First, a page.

Is Your Small Business Relying Too Much on Referrals in Marketing?

Carmen Rane HudsonGeneral Online Marketing

referrals-in-marketing

“I don’t need to market. I get all of my business from referrals.”

I hear it a lot, and my response is often, “Hmm. Really?”

Don’t get me wrong. Using referrals in marketing is an awesome way to build your business. That’s why I devoted an entire post to using the internet to build a referral network.

But referrals alone won’t keep you busy forever. You have to keep engaging in consistent marketing efforts.

I’m not the only one who feels this way. BloggingPainters.com recently ran a post called The Danger with Referrals which talked about this very concept.

“There is nothing more invigorating than when one of your happy customers tells one of their friends about the fine work you do…and a referral is born.

But there is a real danger of being passive about getting referrals.

While word-of-mouth is the top way of getting new business, you cannot be lazy about it. You need to stimulate activity.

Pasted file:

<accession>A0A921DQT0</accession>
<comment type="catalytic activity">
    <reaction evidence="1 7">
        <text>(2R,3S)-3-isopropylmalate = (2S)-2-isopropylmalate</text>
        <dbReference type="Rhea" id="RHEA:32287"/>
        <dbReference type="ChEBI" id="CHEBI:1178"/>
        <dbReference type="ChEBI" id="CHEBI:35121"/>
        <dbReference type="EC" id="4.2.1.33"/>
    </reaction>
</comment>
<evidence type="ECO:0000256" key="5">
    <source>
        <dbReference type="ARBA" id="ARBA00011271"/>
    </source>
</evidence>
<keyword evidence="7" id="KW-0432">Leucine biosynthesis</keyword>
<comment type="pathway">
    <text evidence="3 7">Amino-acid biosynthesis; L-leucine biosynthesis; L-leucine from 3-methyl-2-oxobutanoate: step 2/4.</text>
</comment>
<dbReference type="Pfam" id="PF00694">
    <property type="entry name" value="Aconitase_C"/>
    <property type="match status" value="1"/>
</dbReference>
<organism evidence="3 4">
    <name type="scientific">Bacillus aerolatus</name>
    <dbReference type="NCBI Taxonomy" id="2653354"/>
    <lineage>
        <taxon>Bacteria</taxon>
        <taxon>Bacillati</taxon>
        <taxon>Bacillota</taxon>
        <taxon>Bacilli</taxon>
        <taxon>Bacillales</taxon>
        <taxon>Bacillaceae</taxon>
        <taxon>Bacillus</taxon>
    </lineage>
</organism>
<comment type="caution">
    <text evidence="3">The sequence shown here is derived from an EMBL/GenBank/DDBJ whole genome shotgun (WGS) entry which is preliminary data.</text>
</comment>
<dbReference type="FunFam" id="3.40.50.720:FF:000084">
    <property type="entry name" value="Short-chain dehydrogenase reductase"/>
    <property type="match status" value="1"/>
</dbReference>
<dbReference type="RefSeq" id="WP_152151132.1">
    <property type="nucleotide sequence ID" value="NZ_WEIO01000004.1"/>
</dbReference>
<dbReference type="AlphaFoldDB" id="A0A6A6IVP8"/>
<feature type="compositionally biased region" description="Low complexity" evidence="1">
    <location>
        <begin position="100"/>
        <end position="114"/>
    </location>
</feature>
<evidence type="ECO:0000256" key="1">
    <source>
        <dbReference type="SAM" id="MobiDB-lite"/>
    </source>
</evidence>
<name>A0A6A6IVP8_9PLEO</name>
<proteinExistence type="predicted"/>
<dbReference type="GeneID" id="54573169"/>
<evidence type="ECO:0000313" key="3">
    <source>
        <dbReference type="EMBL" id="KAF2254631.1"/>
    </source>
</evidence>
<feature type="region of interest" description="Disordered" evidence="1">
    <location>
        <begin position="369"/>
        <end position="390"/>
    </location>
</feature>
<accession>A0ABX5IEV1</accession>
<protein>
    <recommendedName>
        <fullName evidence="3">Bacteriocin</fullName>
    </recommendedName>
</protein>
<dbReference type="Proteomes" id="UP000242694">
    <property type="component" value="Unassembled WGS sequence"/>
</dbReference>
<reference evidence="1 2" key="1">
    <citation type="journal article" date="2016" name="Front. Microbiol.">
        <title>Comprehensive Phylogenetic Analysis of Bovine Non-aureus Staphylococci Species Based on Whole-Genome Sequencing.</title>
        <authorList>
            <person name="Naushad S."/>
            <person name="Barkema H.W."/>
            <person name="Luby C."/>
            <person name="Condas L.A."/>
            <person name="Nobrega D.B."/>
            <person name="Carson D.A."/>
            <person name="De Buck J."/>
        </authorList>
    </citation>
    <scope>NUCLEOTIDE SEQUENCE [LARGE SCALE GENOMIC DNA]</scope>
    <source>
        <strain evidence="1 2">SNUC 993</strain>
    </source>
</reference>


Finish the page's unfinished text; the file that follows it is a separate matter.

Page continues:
If you don’t actively pursue referrals, one day the phone will just stop ringing. Your referrals will dry up…and yes, your business will, too.

I couldn’t have said it better.

Darren Slaughter of DarrenSlaughter.com followed up on the post with this outstanding comment.

DarrenComment

My guess is, most small business owners know all this. Most small business owners just don’t enjoy marketing very much.

Putting yourself out there is uncomfortable. Marketing can be expensive, time consuming, difficult to predict or all of the above.

Only marketers really feel like they’re “good” at marketing, and we all have a tendency to avoid things that make us feel awkward or less competent.

But marketing still has to get done.